Three-Year Durability of Restorative Neurostimulation Effectiveness in Patients With Chronic Low Back Pain and Multifidus Muscle Dysfunction

Christopher Gilligan*, Willem Volschenk, Marc Russo, Matthew Green, Christopher Gilmore, Vivek Mehta, Kristiaan Deckers, Kris De Smedt, Usman Latif, Dawood Sayed, Peter Georgius, Jonathan Gentile, Bruce Mitchell, Meredith Langhorst, Frank Huygen, Ganesan Baranidharan, Vikas Patel, Eugene Mironer, Edgar Ross, Alexios CarayannopoulosSalim Hayek, Ashish Gulve, Jean Pierre Van Buyten, Antoine Tohmeh, Jeffrey Fischgrund, Shivanand Lad, Farshad Ahadian, Timothy Deer, William Klemme, Richard Rauck, James Rathmell, Frank Schwab, Greg Maislin, Jan Pieter Heemels, Sam Eldabe

*Corresponding author for this work

Research output: Contribution to journalArticleAcademicpeer-review

14 Citations (Scopus)
46 Downloads (Pure)


Background: Restorative neurostimulation is a rehabilitative treatment for patients with refractory chronic low back pain (CLBP) associated with dysfunction of the lumbar multifidus muscle resulting in impaired neuromuscular control. The ReActiv8-B randomized, sham-controlled trial provided evidence of the effectiveness and safety of an implanted, restorative neurostimulator. The two-year analysis previously published in this journal demonstrated accrual of clinical benefits and long-term durability. Objective: Evaluation of three-year effectiveness and safety in patients with refractory, disabling CLBP secondary to multifidus muscle dysfunction and no indications for spine surgery. Materials and Methods: Prospective, observational follow-up of the 204 implanted trial participants. Low back pain visual analog scale (VAS), Oswestry Disability Index (ODI), EuroQol quality of life survey, and opioid intake were assessed at baseline, six months, and one, two, and three years after activation. The mixed-effects model repeated measures approach was used to provide implicit imputations of missing data for continuous outcomes and multiple imputation for proportion estimates. Results: Data were collected from 133 participants, and 16 patients missed their three-year follow-up because of coronavirus disease restrictions but remain available for future follow-up. A total of 62% of participants had a ≥ 70% VAS reduction, and 67% reported CLBP resolution (VAS ≤ 2.5cm); 63% had a reduction in ODI of ≥ 20 points; 83% had improvements of ≥ 50% in VAS and/or ≥ 20 points in ODI, and 56% had these substantial improvements in both VAS and ODI. A total of 71% (36/51) participants on opioids at baseline had voluntarily discontinued (49%) or reduced (22%) opioid intake. The attenuation of effectiveness in the imputed (N = 204) analyses was relatively small and did not affect the statistical significance and clinical relevance of these results. The safety profile remains favorable, and no lead migrations have been observed to date. Conclusion: At three years, 83% of participants experienced clinically substantial improvements in pain, disability, or both. The results confirm the long-term effectiveness, durability, and safety of restorative neurostimulation in patients with disabling CLBP associated with multifidus muscle dysfunction. Clinical Trial Registration: The registration number for the study is NCT02577354.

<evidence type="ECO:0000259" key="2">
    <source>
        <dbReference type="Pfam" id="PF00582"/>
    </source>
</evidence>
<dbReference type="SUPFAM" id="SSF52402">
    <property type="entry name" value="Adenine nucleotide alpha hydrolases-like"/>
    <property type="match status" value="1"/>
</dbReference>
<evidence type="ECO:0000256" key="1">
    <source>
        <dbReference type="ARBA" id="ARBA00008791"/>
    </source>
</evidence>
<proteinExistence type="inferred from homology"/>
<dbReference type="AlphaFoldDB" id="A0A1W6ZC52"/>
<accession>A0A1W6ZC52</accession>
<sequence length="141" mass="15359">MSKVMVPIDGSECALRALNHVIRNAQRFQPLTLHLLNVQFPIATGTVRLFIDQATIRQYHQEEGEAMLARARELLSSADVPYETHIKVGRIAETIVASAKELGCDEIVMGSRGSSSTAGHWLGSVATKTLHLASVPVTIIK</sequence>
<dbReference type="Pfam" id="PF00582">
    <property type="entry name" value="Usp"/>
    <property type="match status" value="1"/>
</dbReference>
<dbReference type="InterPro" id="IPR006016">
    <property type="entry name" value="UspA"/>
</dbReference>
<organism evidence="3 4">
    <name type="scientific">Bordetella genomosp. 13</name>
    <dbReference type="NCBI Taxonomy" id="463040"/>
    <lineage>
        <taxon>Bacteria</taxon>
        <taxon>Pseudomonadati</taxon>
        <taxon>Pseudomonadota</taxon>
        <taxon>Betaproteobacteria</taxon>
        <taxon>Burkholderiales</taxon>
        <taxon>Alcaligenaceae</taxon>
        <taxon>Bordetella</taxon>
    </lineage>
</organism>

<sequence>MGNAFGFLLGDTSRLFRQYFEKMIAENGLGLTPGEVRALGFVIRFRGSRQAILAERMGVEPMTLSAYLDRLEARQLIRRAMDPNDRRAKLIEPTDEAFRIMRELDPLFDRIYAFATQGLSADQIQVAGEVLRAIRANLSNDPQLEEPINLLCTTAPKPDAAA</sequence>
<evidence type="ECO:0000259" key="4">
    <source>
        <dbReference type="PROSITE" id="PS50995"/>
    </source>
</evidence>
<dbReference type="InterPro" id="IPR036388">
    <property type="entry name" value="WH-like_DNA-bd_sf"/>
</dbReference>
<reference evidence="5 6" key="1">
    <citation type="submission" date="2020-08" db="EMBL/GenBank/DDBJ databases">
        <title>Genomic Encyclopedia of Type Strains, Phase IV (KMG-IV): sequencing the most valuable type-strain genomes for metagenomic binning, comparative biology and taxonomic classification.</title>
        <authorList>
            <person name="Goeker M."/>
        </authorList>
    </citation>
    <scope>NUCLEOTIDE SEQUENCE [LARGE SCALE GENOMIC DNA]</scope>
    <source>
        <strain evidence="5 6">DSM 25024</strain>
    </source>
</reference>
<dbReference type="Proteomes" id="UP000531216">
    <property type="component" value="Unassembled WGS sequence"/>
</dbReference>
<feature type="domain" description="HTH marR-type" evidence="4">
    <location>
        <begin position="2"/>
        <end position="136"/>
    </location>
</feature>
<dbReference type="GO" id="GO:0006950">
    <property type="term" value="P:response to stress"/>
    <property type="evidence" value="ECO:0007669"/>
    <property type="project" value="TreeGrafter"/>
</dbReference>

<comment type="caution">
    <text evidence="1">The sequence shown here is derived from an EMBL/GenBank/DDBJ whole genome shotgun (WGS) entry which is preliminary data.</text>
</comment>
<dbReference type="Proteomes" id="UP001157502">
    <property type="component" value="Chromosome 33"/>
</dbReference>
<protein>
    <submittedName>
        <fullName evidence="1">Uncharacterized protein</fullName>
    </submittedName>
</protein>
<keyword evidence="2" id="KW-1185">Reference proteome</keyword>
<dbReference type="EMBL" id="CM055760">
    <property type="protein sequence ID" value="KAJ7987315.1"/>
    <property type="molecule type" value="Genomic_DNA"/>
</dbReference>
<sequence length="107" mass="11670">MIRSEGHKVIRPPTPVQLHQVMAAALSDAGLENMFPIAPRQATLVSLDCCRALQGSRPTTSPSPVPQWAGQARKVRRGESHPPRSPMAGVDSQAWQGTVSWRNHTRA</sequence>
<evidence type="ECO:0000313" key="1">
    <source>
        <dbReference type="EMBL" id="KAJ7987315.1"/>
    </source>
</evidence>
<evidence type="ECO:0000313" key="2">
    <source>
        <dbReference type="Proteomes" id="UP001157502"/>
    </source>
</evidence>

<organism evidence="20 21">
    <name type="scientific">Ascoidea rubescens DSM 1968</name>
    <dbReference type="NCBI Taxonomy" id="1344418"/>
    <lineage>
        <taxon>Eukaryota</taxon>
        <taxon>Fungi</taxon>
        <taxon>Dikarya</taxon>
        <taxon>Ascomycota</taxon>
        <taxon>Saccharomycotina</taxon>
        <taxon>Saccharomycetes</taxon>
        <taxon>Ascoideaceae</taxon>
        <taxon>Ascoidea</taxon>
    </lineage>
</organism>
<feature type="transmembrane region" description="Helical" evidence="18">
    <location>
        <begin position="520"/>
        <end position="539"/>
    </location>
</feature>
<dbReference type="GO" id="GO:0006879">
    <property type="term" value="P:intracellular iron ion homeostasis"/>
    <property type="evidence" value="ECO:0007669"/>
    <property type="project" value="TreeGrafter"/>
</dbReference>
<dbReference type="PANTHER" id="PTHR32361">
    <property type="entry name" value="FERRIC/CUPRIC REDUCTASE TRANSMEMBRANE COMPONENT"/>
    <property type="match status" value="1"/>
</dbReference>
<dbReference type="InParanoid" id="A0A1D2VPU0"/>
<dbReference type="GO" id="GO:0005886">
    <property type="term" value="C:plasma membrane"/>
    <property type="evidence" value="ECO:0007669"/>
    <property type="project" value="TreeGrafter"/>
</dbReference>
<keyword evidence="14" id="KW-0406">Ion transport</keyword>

Original languageEnglish
Pages (from-to)98-108
Number of pages11
Issue number1
Early online date27 Sept 2022
Publication statusPublished - Jan 2023

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